Saturday 22 June 2013

Grey and Blechy

So, the Met Office went out on a limb the other day and predicted a "typical British summer".  Yesterday being the first official day of summer, with the last fading trace of a sunset disappearing into the cloud speckled northern sky about 1030/11pm or so (thus, in my mind, entirely making up for the grey and dark in December), I look out the window today - 22 June.  It's grey.  The trees are blowing all over the place and there are occasional splatters of rain.  Yeah, typical British summer.  Oh well, it's better than drought (I think, anyway).  David and Robin are both away this weekend, both doing "disaster recovery" or some such nerdy thing, leaving me rattling around the house on my own.  You would think I would relish the time on my own, given that I so enjoy my solo cycling and that I rarely actually have time on my own in house.  I don't think I do actually.  It's kind of lonely. There is just no satisfying me, I guess.  In the meantime, I have eaten far too many cookies.  Moo.

Been in my job now just over two months - I can't actually believe it's been that long (but then, I couldn't believe it was time for my six month dental appointment today either).  It's a funny thing.  The place is so rigidly hierarchical on the one hand that I'm afraid to fart without asking permission, but, on the other, I'm expected to be the techical expert in my area and I'm expected to provide the solutions for the team.  I admit I did kind of snap at this one very annoying woman the other day.  She was moaning on about the printer not working properly and was banging things around trying to get attention (much as a small child would).  She wanted me to do something about it, to which I replied (being in a pissy mood at the time), "do I look like a printer engineer?".  I feel sometimes like I've been dropped into someone else's very large, very messy attic and told I have to create order from the chaos - while everyone else watches and directs (but doesn't actually give any useful ideas).  I suppose it's what I wanted, to be able to do this, but somehow I thought I would be able to come in and fashion some sort of bullshit synergistic (I hate that word) collaborative effort where we all pulled ourselves together towards some goal, rather than me having to create the entire structure and slot everyone else into it.  It's a bit different than the situation I was in before.  The thing I really have to get my head round though is that I think I can actually do exactly what I want there and create whatever the hell I want because I know what I'm doing and they don't - but I have to play the silly game, say the silly words, abide by the (very silly) structures, etc.  That's the hard part, simultaneously being a boundless pain in the ass free spirit in a rigidly set box, breaking as many rules as possible while toeing the party line.  Is that being a hypocrite or being practical?  Not sure, but it is definitely a peculiar place to be.

Winding down to the last month of my 30s.  Funny thing, years.  In the same way as crossing an entirely imaginary geographic border changes everything (I suppose because we have decided that it changes everything), I kind of think that crossing this (almost as imaginary) time border is going to change everything as well.  If my 20s were about learning to live on my own and my 30s were about trying to decide what I wanted to do when I grew up (and probably partying way too much on the way because I didn't really know and was afraid to find out), I kind of feel like my 40s needs to be about finally starting to live my life, entirely as myself.  That could be entirely a load of twaddle, but someone said to me lately, with regards to all my cycling and travelling to random, silly places, that this seemed out of character for me.  I said that no, this is actually entirely, 100pct my character - this was me, happily being my nerdy, often immature self, and that what really was out of character was me trying to go out and be one of the cool kids.  I guess what has really started to change in the past few years is that I have started to embrace the dorkdom and it has made me a hell of a lot happier for doing so.  I do wonder what constitutes being a "grown-up".  There are certainly a lot of people I would consider a "grown-up" (not me) and I tend to find them stultifyingly boring.  I really do like that Germaine Greer quote - "you're only young once, but you can be immature forever".  I think that is a very good mantra for life.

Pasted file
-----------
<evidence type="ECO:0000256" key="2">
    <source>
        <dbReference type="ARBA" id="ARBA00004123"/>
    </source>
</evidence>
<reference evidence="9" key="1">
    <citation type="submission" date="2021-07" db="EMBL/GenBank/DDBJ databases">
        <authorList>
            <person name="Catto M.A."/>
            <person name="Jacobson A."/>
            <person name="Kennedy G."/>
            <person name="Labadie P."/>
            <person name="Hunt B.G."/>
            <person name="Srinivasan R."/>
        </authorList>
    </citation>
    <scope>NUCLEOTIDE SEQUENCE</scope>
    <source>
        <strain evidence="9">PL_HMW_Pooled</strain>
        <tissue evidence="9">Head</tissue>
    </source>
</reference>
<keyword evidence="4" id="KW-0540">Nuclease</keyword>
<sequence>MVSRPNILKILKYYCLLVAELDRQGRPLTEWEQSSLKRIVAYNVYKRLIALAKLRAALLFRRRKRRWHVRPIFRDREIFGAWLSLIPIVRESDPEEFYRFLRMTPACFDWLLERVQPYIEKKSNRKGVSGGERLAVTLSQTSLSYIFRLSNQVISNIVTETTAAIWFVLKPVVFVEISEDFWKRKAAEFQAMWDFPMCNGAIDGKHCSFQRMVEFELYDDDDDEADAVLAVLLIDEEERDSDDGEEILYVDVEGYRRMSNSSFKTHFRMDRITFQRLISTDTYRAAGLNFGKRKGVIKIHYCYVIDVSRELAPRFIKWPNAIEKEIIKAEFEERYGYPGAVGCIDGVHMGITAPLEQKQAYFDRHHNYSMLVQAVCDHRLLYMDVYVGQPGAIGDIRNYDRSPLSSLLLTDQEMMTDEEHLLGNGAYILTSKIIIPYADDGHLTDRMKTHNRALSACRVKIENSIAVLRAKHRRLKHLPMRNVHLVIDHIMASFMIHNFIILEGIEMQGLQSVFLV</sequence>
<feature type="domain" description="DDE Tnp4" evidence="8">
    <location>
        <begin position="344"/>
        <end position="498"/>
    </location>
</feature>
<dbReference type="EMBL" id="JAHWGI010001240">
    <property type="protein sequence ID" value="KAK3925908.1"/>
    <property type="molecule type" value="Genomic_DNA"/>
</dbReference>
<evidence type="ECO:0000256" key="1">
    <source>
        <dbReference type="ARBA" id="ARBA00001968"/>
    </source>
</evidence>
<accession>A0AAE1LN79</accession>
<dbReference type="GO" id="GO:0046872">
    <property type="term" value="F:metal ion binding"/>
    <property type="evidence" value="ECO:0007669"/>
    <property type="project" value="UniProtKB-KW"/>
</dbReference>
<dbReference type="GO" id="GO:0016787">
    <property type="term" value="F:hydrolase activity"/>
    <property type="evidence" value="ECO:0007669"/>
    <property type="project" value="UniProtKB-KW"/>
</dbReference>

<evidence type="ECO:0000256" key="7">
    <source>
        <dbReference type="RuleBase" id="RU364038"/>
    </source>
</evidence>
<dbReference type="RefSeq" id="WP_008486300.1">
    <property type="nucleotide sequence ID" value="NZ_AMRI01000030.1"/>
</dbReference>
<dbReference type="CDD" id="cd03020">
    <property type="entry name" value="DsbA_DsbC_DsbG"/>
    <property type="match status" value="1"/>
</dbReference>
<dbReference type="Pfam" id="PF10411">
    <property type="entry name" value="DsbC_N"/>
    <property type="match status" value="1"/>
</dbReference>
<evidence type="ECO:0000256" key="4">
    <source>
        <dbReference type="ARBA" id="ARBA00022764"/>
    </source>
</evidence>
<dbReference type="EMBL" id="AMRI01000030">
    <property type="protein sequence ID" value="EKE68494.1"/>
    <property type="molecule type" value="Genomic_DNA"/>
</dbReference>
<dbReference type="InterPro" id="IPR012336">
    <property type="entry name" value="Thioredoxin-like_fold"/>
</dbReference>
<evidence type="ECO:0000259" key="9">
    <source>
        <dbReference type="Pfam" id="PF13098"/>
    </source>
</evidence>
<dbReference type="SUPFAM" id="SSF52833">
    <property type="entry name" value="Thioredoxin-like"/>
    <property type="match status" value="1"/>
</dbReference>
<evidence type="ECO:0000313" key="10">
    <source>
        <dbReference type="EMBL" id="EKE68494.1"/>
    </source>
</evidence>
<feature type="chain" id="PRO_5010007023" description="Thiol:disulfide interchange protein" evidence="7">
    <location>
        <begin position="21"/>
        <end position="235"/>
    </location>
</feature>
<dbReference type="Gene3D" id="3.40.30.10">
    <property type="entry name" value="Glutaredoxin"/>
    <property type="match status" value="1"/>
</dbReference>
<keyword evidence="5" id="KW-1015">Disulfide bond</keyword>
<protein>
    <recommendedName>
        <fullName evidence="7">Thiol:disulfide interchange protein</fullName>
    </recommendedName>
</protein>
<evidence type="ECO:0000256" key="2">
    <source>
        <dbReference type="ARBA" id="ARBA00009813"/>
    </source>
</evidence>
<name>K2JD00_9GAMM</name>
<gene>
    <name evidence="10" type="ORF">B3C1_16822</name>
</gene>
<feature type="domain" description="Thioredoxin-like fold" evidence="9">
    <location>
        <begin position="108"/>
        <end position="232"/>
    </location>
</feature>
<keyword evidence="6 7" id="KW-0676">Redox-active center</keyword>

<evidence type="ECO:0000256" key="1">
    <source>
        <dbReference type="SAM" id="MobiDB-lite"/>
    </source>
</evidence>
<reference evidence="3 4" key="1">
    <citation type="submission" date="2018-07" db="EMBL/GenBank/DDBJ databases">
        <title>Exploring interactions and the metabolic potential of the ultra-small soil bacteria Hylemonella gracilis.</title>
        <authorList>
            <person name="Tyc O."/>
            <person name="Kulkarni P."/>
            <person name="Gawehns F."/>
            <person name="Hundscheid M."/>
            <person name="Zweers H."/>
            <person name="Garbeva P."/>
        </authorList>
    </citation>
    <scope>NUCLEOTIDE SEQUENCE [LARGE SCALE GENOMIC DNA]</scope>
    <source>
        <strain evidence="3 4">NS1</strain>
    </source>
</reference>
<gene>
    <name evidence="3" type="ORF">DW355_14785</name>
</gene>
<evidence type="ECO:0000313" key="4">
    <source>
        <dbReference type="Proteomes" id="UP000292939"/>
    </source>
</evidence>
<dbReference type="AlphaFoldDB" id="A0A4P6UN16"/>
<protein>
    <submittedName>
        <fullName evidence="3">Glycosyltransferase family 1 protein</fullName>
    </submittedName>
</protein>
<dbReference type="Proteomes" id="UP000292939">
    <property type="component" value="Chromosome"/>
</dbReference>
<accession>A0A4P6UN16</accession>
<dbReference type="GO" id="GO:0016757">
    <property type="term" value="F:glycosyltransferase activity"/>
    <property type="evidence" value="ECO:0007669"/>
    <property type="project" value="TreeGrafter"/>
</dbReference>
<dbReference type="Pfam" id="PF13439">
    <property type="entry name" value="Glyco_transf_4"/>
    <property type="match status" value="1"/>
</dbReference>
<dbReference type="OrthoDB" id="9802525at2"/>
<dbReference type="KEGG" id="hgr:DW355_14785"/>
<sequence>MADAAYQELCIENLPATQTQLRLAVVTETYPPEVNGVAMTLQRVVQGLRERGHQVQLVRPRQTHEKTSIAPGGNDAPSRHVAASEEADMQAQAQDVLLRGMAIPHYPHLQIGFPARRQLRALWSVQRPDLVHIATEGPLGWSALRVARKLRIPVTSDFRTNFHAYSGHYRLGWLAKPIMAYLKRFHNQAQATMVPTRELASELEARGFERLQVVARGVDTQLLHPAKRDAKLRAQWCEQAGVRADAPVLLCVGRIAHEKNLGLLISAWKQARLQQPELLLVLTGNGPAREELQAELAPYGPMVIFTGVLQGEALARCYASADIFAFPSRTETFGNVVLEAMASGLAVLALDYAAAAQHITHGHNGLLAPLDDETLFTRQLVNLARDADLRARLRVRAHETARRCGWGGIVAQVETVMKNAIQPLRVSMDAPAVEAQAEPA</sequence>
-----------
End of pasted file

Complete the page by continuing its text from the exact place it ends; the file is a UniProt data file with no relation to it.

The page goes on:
Oh, I forgot - I discovered a new after-work game (or, rather, have re-invented the very old game where Poppa drove me a different route to kindergarten each day).  Now that I work in the suburbs, I am surrounded by an endless maze of little streets.  The new game I've called "cycle in a circle" and the basic rule is to make as many random turns as possible while still trying to cycle vaguely in a circle and end up at home.  I have ended up in some very strange areas that way (London seems to have some very very strange areas) and a few real loser streets, but, generally speaking, it's loads of fun and I've been seeing all sorts of random places in SE London.  It won't work so well once it starts getting dark in the evening (going to have to go back to running then - boo - boring!) but for now, it's keeping me amused.

Right - it has stopped raining - time to go out and wash my bike, then go running to try to run off some of the immense amount of junk food I've snarfed down today.  Tomorrow is a big bike ride after brunch with David and a New York friend of his he swears I have met in the past (oh dear)...

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